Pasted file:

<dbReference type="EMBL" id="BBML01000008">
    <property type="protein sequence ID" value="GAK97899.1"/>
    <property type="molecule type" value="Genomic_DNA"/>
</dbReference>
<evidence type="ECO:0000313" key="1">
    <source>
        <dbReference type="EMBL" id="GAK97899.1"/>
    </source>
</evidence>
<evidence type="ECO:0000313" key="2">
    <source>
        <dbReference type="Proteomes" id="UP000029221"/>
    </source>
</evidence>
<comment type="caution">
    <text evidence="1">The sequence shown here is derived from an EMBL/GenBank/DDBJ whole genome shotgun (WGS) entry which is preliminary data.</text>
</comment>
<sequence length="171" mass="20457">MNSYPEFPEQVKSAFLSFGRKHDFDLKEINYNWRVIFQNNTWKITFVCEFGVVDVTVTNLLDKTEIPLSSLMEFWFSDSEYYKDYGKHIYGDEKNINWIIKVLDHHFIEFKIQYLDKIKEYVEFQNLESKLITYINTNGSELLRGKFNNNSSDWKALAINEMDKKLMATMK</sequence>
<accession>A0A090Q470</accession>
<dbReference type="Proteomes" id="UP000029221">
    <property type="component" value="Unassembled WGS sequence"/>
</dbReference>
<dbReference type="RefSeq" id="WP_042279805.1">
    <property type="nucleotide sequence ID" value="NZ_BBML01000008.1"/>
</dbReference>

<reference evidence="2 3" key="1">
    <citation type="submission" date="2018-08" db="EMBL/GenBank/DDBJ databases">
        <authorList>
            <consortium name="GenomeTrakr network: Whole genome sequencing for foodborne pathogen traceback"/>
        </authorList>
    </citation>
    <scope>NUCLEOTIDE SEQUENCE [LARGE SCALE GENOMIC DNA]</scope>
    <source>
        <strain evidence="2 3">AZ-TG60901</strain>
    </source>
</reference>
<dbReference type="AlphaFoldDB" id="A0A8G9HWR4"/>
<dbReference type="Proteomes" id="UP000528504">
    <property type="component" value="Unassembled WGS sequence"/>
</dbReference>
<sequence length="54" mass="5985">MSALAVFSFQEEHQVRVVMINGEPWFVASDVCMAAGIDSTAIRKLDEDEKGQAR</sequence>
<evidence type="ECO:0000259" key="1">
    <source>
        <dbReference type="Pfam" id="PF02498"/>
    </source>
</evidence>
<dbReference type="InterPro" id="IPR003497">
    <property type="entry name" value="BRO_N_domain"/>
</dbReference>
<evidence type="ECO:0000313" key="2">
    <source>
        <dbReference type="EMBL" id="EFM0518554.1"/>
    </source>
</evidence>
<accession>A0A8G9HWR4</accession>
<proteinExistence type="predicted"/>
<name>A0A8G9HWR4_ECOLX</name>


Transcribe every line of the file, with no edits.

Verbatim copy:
<dbReference type="EMBL" id="BBML01000008">
    <property type="protein sequence ID" value="GAK97899.1"/>
    <property type="molecule type" value="Genomic_DNA"/>
</dbReference>
<evidence type="ECO:0000313" key="1">
    <source>
        <dbReference type="EMBL" id="GAK97899.1"/>
    </source>
</evidence>
<evidence type="ECO:0000313" key="2">
    <source>
        <dbReference type="Proteomes" id="UP000029221"/>
    </source>
</evidence>
<comment type="caution">
    <text evidence="1">The sequence shown here is derived from an EMBL/GenBank/DDBJ whole genome shotgun (WGS) entry which is preliminary data.</text>
</comment>
<sequence length="171" mass="20457">MNSYPEFPEQVKSAFLSFGRKHDFDLKEINYNWRVIFQNNTWKITFVCEFGVVDVTVTNLLDKTEIPLSSLMEFWFSDSEYYKDYGKHIYGDEKNINWIIKVLDHHFIEFKIQYLDKIKEYVEFQNLESKLITYINTNGSELLRGKFNNNSSDWKALAINEMDKKLMATMK</sequence>
<accession>A0A090Q470</accession>
<dbReference type="Proteomes" id="UP000029221">
    <property type="component" value="Unassembled WGS sequence"/>
</dbReference>
<dbReference type="RefSeq" id="WP_042279805.1">
    <property type="nucleotide sequence ID" value="NZ_BBML01000008.1"/>
</dbReference>

<reference evidence="2 3" key="1">
    <citation type="submission" date="2018-08" db="EMBL/GenBank/DDBJ databases">
        <authorList>
            <consortium name="GenomeTrakr network: Whole genome sequencing for foodborne pathogen traceback"/>
        </authorList>
    </citation>
    <scope>NUCLEOTIDE SEQUENCE [LARGE SCALE GENOMIC DNA]</scope>
    <source>
        <strain evidence="2 3">AZ-TG60901</strain>
    </source>
</reference>
<dbReference type="AlphaFoldDB" id="A0A8G9HWR4"/>
<dbReference type="Proteomes" id="UP000528504">
    <property type="component" value="Unassembled WGS sequence"/>
</dbReference>
<sequence length="54" mass="5985">MSALAVFSFQEEHQVRVVMINGEPWFVASDVCMAAGIDSTAIRKLDEDEKGQAR</sequence>
<evidence type="ECO:0000259" key="1">
    <source>
        <dbReference type="Pfam" id="PF02498"/>
    </source>
</evidence>
<dbReference type="InterPro" id="IPR003497">
    <property type="entry name" value="BRO_N_domain"/>
</dbReference>
<evidence type="ECO:0000313" key="2">
    <source>
        <dbReference type="EMBL" id="EFM0518554.1"/>
    </source>
</evidence>
<accession>A0A8G9HWR4</accession>
<proteinExistence type="predicted"/>
<name>A0A8G9HWR4_ECOLX</name>